I recently read David Walsh’s excellent post, “I’m an Impostor“, and it certainly hit home. I even DM’d him on Twitter to thank him for making me feel less alone:
“Thank you for writing that post. I can relate so much to what you’re going through. I feel it all the time as well. Glad I’m not alone.”
Like many others, I’ve had to cope with Impostor Syndrome and while it’s not a great feeling, I’ve been fortunate enough to have a great support system in the community that has regularly helped me recognize my contributions. But that doesn’t mean that I don’t suffer self-doubt on occasion, especially in the presence of people I know are amazing technologists. This is especially prevalent because my role at Microsoft puts me in constant exposure to folks who build a browser and whose technical understanding is off the charts.
As Your Name Grows, So Does the Pressure
After thinking about this for a couple of days, I’ve come to realize that these feelings seem to be exacerbated as your influence grows in the community. Some of it is clearly self-imposed self-doubt such as what David eluded to but I also believe that as we gain recognition, we begin to set expectations (sometimes unnecessarily) that we need to know EVERYTHING that’s going on within our specific development niches. It seems obvious that it would be impossible to keep up with every framework, tool, pattern or technique coming out. There’s only so much time in the day and that has to be balanced with normal work duties and most importantly, family time.
But when you’re perceived as an influential part of the community (as I’ve been told I am and as I view David), there’s a clear pressure to be “in the know” and talk intelligently about the new coolness that’s being used. I even gave a talk at Fluent’s Ignite about this:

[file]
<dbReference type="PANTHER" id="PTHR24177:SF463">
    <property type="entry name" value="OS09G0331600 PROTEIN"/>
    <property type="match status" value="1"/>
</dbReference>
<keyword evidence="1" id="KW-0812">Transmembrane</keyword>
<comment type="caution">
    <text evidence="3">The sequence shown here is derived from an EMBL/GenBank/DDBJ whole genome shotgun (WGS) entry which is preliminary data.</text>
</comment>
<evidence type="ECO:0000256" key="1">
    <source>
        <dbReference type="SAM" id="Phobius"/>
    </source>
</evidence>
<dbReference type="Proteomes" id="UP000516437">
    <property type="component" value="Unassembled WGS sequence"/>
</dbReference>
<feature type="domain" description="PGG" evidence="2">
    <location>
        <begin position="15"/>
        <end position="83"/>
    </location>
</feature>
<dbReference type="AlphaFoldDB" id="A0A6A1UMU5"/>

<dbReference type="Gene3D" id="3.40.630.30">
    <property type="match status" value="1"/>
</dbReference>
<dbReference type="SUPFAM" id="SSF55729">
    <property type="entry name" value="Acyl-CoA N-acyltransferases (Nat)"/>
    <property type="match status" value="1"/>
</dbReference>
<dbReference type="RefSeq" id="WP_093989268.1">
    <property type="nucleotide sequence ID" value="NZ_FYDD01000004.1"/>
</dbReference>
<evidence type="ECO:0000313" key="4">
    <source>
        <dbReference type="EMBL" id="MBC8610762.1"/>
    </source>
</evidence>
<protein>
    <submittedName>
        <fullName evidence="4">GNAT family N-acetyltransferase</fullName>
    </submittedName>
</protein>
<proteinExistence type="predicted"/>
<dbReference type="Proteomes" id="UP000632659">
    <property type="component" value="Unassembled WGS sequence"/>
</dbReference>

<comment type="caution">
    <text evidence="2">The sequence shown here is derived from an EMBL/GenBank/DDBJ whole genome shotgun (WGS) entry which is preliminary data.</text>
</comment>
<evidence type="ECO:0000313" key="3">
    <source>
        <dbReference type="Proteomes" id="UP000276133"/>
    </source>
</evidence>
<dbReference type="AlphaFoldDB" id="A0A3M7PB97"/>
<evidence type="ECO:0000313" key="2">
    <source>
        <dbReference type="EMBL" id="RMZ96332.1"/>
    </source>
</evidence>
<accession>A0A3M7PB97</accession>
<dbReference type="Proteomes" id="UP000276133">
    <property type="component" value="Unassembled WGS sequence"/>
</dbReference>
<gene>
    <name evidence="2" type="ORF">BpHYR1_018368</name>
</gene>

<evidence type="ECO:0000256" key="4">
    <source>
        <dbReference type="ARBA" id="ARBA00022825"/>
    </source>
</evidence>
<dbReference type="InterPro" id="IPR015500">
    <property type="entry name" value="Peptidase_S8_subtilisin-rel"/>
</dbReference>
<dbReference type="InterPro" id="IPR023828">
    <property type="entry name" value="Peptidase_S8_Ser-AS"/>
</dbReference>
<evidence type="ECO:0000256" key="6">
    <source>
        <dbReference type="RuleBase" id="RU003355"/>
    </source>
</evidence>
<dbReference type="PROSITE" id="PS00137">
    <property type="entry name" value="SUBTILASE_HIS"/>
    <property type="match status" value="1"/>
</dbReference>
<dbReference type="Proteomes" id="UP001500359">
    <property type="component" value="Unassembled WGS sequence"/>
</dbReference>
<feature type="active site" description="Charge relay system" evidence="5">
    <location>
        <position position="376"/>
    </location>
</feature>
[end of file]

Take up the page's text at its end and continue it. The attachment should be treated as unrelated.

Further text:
It’s especially difficult to rationalize not knowing these things when you see all the cool kids using them and talking them up. When people look to me to give them guidance and I can’t offer them solid feedback, it’s an incredibly deflating experience. I mean, aren’t I that guy that’s supposed to know?
And I believe folks in developer evangelism roles are especially susceptible to this because we don’t have the same opportunities to build real-world, production code as the typical software developer. While we spend a lot of time evaluating and creating proof of concepts for new technologies, this doesn’t equate to the real-world issues that developers at Twitter, Reddit or any numbers of sites encounter during their day-to-day work. So we’re constantly working to stay on top of things but challenged by the fact that in many cases, we don’t actually create real production systems. It’s a real conundrum.
I Don’t Know Everything
I’m trying to manage these feelings by simply telling myself that:
- I don’t know everything
- I can’t possibly learn all these new frameworks AND be good at them
- I need to focus on what I’m good at
- Learn things that accrue value to your job, not to everyone else
The last point is especially important. I can’t continue to worry if the community will perceive my lack of understanding of all the new toys as a negative. And after reading the vast comments on David’s post, it makes me feel good to know that I’m not alone in feeling a bit overwhelmed. I need to focus on things that will bring value to my career and trying to learn every framework or tool out there just isn’t the way to go about it. Spreading myself thin to satisfy a non-existent perception isn’t bringing value, just stress and I need to stop that.
I know there are a lot of people out there who have insane amounts of time on their hands who can spend nights and weekends focused exclusively on the new shiny toys. More power to them. That’s not me nor do I want to that. I much prefer having great work/life balance.
So no more hamster wheel for me. I’m jumping off.